The coat of the title belongs to André, a handsome, enigmatic
French dancer, who arrives one day at a kibbutz guest house with his friends
Jennifer and Hans, and stays for three days. His pink coat, pale like the shade
of a conch shell, is the focus of longings of the narrator, a nameless woman
who lives in the kibbutz but came from elsewhere. The two have a three-day
affair which she calls "an étude, or an interlude". It ends when the
Frenchman drives away in a taxi. Both have vague identities: he is from Alsace;
she has come to the kibbutz after a disappointment in Love.
The slight plot is secondary. A love story in the romantic
manner, it in fact defies the formula at every turn. Expectations build up like
many-hued bubbles, but pop in the air. The disappointments accumulate during
the story, building to one enormous sorrow, a mountain of yearnings.
The Man in the Pink Raincoat actually revolves around an invisible center in the form of
a human male. He is a bundle of qualities but has no individuality. He is the
essence of a longed-for male, with an erotic dimension, devoid of time, place,
culture or history.
ENGLISH TRANSLATION AVAILABLE (for publishers only).
Poignant female self-irony … Very Good.
poetical, with a sense of humor and no happy ending – an enrichment to any
Christina Ulz, Bücherei Nachrichten (Austria)
tells her story easily and fluently … With the capacity for sympathetic understanding,
she gives vividness to her characters. Most recommended.
full of poetry and serenity. Many readers may find their own feelings reflected
Der Bund (Switzerland)
debut novel will attract a circle of demanding readers.
Marianne Jonzeck, ekz-informationsdiens
insight into the female psyche through the original and poetic language of the
novel … The high level and originality of the language cannot be ignored.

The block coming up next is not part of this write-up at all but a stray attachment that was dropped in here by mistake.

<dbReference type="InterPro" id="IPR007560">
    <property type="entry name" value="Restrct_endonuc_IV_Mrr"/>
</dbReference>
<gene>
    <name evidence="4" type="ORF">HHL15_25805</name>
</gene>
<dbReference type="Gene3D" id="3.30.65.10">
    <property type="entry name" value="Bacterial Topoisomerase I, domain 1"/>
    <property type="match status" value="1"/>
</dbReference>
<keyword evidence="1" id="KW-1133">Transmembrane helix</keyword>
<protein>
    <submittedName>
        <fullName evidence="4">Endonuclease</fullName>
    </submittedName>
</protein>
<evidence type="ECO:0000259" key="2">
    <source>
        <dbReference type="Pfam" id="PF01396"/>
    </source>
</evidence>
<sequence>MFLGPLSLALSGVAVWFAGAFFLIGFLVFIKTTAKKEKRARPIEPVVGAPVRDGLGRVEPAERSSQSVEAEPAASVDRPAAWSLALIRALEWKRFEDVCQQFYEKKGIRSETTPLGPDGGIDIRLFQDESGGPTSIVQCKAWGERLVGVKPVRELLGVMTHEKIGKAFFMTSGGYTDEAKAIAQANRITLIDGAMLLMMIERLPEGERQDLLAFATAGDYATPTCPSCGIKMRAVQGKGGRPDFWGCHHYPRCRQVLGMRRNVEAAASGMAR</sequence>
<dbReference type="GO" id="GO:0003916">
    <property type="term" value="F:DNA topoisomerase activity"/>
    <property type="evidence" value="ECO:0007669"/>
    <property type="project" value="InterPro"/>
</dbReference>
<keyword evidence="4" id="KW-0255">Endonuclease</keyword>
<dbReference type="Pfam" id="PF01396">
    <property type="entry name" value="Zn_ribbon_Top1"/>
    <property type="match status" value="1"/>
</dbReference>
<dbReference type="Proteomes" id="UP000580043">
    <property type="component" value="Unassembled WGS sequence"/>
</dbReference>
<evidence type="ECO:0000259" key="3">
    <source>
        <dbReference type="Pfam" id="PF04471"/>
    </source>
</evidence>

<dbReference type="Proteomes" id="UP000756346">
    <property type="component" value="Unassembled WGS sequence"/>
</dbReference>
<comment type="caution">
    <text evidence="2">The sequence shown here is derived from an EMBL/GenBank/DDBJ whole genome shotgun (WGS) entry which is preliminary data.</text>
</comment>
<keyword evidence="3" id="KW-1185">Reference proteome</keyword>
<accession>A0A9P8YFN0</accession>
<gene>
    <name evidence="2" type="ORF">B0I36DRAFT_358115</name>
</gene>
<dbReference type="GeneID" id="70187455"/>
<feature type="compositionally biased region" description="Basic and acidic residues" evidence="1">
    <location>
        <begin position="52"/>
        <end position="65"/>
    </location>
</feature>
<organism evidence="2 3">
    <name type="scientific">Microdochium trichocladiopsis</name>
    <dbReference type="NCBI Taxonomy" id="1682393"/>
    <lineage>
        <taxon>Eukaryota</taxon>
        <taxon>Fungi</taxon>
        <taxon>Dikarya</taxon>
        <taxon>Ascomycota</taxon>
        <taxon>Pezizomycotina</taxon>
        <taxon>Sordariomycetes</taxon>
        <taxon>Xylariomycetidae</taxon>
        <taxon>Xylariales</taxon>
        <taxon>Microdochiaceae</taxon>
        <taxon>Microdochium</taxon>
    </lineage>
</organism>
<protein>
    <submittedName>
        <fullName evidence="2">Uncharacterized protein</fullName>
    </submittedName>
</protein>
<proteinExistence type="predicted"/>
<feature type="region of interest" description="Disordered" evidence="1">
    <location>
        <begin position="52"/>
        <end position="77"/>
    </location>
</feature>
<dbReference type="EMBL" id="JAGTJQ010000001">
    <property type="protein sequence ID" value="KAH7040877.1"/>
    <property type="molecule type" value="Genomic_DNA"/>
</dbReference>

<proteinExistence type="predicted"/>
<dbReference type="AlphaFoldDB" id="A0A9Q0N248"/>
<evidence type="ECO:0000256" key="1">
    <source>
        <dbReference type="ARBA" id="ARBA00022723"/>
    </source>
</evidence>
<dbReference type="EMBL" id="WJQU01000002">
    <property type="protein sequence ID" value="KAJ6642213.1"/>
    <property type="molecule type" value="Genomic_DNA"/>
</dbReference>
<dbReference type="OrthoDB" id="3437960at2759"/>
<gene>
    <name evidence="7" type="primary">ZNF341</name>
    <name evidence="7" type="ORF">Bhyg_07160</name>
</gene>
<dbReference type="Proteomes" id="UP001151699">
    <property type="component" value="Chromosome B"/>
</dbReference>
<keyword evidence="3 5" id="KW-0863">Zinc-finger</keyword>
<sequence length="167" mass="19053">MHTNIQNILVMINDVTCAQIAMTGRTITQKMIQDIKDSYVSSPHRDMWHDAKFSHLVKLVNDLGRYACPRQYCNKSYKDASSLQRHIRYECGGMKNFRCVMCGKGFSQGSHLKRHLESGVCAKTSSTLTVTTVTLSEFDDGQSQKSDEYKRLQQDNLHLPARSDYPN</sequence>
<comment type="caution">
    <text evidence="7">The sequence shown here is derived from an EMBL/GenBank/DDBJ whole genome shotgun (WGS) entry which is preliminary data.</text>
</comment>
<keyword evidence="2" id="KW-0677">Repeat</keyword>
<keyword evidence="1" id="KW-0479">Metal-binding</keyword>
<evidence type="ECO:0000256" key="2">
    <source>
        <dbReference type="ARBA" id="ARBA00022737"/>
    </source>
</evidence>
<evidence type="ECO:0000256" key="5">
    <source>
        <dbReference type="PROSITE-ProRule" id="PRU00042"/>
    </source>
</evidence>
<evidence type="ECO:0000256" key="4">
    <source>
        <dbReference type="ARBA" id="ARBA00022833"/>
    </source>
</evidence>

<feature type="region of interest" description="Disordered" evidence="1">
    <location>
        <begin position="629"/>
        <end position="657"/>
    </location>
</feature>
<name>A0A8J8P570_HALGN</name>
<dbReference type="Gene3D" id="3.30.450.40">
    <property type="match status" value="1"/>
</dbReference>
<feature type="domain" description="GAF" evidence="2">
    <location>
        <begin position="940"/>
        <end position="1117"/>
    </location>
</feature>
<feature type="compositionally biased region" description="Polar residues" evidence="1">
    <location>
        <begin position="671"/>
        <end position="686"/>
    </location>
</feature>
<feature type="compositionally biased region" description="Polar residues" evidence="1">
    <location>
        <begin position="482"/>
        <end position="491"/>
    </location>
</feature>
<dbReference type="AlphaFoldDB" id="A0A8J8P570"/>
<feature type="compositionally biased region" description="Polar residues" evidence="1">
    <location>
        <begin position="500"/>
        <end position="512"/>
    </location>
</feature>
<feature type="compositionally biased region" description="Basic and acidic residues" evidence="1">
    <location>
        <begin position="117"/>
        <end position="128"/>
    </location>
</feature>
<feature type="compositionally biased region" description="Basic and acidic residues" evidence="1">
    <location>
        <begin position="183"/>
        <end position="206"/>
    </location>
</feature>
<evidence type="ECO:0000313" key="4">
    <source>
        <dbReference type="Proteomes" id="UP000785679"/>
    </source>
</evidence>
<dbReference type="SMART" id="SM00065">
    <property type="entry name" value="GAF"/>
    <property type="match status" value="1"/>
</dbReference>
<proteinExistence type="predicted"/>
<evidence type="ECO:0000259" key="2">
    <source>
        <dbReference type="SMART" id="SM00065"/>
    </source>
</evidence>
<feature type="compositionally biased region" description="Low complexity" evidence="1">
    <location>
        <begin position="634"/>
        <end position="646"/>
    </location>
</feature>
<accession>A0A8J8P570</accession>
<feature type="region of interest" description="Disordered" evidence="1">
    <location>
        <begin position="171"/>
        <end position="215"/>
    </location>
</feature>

Gerhard Frisch, Die Gemeinde (Austria)
novel of the Israeli dancer and writer has received excellent reviews in her
home country and should also be of interest here.
A delicate book, elusive, vulnerable … The only certainty in the book is the enormous desolation of the
kibbutz experience. Treves establishes this desolation in a manner that is
astonishing in its brilliance and effectiveness. You read and laugh because of
the exquisite precision of the language, the niceness of the perception, the
paranoid sensitivity of the feminine eye … Treves' narrator, her mind full of past artistic
attempts to render the romantic object … touches the elusive topic of her
longings and manages to give them fresh form once again ... An enormous achievement … The Man in the Pink
Raincoat reveals a story-teller of exceptional brilliance, a scintillating
master of irony … And she has humor, which is even rarer.
Ariel Hirschfeld, Haaretz
One of the most impressive and promising writers to emerge from the 80s.
Prof. Menachem Perry
An impressive work.
Anat Levit, Davar
This is not a story
that follows a routine formula … Clearheadedly and cleverly, Treves tells a
love story on a number of levels … She immerses us in the atmosphere of a
magical fable … It would have been easy to slide into sickly sweet melodrama or
a cynical, wiseacre, uncompassionate narrative. Noga Treves overcomes these
landmines by using sophistication and wit, and by means of crystalline
precision in her descriptions. We do not have the space to enumerate all of the
superlatives of this unique and promising novella. All that can be done is to
recommend reading and rereading it, and to find within it each time a new,
refreshing and inspiring statement.
The Kugel Prize
[This book is
deserving of the prize because of] the wisdom in it, the freshness, the humor.
This is humor that omits arrogance and pomposity from the words and comes so
close to the reader that it touches them.
Foundation Prize Committee